As for whether he'll be denied White House access in the future, that, says Sanford, "remains to be seen."

Cheering for Peace

In life, there are choices to be made. As far as things to do this weekend, on the one hand, there's the PEACE RALLY on Sept. 24 in San Francisco, which promises cozy crowds of antiwar activists and GEORGE BUSH–haters dressing up and chanting about injustice and peace.

On the other hand, there's the 2005 UNITED SPIRIT ASSOCIATION CHEER AND DANCE COMPETITION right here in town at the Boardwalk, which, Sept. 24–25 from 9am to 5pm, will feature over 1,000 cheer-leaders from all over Northern California.

We know what you're thinking: Since it's easier to walk to the beach than drive to San Francisco, you're going to the cheerleading competition. But to be fair, we should note that INTERNATIONAL ANSWER will sponsor a bus trip to the city, which you can find out about by calling the RESOURCE CENTER FOR NONVIOLENCE (831.423.1626), which is selling $20 tickets for a bus that leaves at 9am on Saturday. Plus, another busload of peaceniks is being organized by PUSSIES FOR PEACE, who can be reached through [email protected], or check in with the buses and carpools leaving from the County Building on Ocean Street at 9am. The choice is yours ...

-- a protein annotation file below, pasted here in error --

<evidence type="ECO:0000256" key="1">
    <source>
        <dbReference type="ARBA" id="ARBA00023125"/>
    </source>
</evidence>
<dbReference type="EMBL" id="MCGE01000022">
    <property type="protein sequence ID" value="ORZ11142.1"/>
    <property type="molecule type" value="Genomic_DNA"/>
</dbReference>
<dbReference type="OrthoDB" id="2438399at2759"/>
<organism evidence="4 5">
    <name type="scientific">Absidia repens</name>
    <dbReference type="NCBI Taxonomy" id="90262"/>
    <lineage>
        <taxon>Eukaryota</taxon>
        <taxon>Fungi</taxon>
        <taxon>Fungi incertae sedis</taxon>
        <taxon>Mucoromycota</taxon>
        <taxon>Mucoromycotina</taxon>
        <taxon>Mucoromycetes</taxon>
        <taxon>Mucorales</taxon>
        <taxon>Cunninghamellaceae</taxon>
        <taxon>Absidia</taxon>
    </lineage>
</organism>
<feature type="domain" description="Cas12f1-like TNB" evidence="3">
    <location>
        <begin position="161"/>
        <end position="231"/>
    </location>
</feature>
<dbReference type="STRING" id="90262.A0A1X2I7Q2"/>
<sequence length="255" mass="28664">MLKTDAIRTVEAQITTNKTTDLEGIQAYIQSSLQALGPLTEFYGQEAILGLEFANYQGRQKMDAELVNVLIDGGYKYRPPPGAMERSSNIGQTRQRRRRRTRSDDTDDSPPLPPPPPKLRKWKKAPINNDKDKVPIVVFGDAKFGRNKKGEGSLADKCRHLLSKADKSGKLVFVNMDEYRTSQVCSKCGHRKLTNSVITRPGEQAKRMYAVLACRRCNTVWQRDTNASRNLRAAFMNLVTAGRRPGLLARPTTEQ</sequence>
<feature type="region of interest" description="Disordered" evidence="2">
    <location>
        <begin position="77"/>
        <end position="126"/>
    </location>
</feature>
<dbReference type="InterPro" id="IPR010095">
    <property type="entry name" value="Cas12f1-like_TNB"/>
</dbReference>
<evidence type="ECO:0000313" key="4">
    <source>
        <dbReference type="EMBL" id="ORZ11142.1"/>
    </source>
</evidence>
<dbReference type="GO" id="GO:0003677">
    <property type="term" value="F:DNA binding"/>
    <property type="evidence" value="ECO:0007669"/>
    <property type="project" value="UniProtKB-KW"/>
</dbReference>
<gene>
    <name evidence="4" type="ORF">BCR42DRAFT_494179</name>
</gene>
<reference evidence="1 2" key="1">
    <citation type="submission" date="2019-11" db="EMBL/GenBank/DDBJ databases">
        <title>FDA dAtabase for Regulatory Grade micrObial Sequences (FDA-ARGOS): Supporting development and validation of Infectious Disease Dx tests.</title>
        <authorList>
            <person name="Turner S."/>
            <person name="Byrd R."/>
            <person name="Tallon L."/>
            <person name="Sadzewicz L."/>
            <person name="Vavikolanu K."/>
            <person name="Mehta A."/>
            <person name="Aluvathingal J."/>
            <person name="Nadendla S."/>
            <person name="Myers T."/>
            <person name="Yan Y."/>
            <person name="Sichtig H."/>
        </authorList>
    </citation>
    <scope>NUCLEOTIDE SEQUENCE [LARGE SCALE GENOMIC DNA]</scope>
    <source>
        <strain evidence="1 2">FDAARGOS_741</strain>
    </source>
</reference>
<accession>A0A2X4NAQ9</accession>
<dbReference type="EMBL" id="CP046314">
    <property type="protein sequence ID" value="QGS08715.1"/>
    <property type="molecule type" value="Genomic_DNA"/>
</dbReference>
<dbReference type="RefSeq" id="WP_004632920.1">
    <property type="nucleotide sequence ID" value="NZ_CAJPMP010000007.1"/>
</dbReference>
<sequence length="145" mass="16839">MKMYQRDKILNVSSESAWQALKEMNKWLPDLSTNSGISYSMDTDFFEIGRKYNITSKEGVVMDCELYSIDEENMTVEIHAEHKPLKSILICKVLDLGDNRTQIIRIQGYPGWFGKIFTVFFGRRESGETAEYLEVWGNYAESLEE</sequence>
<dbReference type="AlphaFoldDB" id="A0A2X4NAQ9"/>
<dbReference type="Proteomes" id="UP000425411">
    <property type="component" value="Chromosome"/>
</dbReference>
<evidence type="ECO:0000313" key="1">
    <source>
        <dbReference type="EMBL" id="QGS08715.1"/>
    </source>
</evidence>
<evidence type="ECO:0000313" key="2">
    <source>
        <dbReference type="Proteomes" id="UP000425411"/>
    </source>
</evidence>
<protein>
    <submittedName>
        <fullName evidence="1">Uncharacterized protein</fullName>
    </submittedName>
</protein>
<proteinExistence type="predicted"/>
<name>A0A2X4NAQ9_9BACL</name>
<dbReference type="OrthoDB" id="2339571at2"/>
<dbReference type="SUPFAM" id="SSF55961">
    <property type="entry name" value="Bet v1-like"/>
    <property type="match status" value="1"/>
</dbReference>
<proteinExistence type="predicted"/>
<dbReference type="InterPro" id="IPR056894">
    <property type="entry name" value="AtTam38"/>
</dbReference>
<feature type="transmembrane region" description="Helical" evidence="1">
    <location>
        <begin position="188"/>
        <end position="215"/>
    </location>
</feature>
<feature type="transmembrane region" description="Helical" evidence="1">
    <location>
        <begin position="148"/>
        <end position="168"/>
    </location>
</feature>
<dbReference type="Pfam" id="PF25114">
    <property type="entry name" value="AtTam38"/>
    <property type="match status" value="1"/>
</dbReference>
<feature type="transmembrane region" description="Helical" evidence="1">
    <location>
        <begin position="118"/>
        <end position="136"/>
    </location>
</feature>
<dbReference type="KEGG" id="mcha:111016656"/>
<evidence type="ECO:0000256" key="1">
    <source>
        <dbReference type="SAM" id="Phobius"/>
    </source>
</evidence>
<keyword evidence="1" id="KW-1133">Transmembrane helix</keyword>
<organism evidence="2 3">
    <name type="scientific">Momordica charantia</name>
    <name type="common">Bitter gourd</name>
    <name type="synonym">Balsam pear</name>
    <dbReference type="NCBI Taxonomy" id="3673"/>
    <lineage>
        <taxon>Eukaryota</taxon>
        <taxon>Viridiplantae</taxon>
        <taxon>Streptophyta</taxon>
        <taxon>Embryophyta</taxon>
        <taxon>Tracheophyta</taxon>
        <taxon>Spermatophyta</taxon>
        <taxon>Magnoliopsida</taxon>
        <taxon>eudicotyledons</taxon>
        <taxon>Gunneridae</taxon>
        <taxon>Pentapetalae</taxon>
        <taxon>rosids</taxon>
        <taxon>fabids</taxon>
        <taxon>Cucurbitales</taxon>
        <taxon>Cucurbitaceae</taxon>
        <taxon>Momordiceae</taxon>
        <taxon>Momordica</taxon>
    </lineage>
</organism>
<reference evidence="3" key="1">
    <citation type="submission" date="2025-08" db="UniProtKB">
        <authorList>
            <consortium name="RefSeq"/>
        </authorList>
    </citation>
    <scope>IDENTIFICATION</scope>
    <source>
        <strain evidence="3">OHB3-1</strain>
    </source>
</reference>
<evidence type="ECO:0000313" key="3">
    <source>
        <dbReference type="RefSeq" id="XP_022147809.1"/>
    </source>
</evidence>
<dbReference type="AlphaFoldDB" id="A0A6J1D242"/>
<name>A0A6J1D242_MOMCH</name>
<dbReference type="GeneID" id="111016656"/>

About Last Night

After years of struggling to keep the event afloat, organizers of FIRST NIGHT SANTA CRUZ have finally called it quits, citing a lack of funding and community involvement as the primary reasons. Predictable responses from organizers and city officials abound, but the news elicited a different sort of response from local underground community activist RICO THUNDER, who also helps organize the GUERRILLA DRIVE-IN events.

"When I heard that First Night had finally collapsed in on itself in a corpulent pile," says Thunder, "I thought, of course. Exactly."

Having just returned from BURNING MAN to "a shitload of overwhelming information about Katrina and New Orleans," Thunder was thoroughly disgusted with the federal government in particular, but also government in general.